News | Published August 15, 2012 | Written by Elle Morgan, health writer/communications coordinator

Learning about bicycle safety—the hard way

I was looking for a way to get 60 minutes of exercise into my day and decided that riding my bike to work was the answer. So, I jumped right in! In the span of one month I had experienced three "mishaps" - one requiring a trip to the doctor.

Luckily, one of my co-workers, Dana Marsh, is active in a local cycling club, See Jane Ride. I thought I could use some help. With her wealth of experience, I asked her for a Bicycling Safety 101 list. I thank her for these safety tips:

  • Wear a helmet!
  • Always ride with lights, front and back - like a car with daytime running lights.
  • Keep lights on strobe or flash during the day. Even a light on your backpack is a good idea. If riding in the dark, wear a headlamp over the helmet.
  • Don't ride on the shoulder. You're allowed to ride where the right tire on a car would be on the road. That helps you be seen by vehicles but also gives you space to turn away from traffic should there be an obstacle on the road.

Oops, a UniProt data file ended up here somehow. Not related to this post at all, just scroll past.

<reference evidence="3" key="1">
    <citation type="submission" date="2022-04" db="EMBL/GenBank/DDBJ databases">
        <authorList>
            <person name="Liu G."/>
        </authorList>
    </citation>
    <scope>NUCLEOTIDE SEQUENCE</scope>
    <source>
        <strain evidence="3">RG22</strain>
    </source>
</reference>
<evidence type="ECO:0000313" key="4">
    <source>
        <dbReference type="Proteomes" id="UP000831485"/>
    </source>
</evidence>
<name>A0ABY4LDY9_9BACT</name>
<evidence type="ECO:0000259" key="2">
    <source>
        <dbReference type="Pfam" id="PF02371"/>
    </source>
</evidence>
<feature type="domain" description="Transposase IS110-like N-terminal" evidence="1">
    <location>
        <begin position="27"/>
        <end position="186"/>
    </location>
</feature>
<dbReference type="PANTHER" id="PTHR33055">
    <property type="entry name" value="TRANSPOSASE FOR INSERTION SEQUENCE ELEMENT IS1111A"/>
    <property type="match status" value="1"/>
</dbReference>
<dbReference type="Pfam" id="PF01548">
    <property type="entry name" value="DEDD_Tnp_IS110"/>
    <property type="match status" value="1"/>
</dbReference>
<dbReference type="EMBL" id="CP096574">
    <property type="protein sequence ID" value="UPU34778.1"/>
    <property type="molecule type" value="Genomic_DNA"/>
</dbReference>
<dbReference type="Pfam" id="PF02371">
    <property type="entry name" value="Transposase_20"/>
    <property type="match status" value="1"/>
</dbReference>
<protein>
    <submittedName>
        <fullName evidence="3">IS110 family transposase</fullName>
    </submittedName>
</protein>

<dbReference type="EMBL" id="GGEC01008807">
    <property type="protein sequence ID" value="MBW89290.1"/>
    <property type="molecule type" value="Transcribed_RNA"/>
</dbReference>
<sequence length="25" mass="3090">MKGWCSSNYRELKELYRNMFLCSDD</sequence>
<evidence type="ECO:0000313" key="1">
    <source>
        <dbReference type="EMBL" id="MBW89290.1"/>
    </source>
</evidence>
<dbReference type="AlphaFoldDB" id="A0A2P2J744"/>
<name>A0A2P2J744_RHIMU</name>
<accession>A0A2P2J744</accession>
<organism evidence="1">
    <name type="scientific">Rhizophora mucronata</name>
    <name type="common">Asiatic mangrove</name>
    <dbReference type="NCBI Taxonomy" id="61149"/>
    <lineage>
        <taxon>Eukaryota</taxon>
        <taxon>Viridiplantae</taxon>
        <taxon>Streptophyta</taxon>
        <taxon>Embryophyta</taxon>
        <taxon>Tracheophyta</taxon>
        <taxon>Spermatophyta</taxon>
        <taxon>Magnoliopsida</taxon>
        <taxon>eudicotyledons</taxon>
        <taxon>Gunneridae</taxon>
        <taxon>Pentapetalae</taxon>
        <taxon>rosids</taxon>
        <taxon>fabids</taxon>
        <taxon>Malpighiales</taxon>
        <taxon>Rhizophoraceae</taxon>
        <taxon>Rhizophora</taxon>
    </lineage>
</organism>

• Communicate with other bikers, drivers, or walkers. When riding with other bikers, help them understand what's going on with traffic by yelling "car up" for oncoming traffic and "car back" for tailing traffic. When sharing bike paths with walkers, give them a call, "coming up on your left."
  • Use hand signals for turns and stops as well as road obstacles. With drivers, use approved signals for turns, if you know them. At the very least make eye contact at intersections and point in the direction you are going.
  • Obey traffic signals and traffic laws as if you were driving.
  • Use bike paths when available.
  • Be very careful of gravel (that was my first wreck), wet grass, (that was my second), and trees (that was my third).

The Foundation’s 21st Annual Golf Tournament raised $150,000 for the new Cancer Center.

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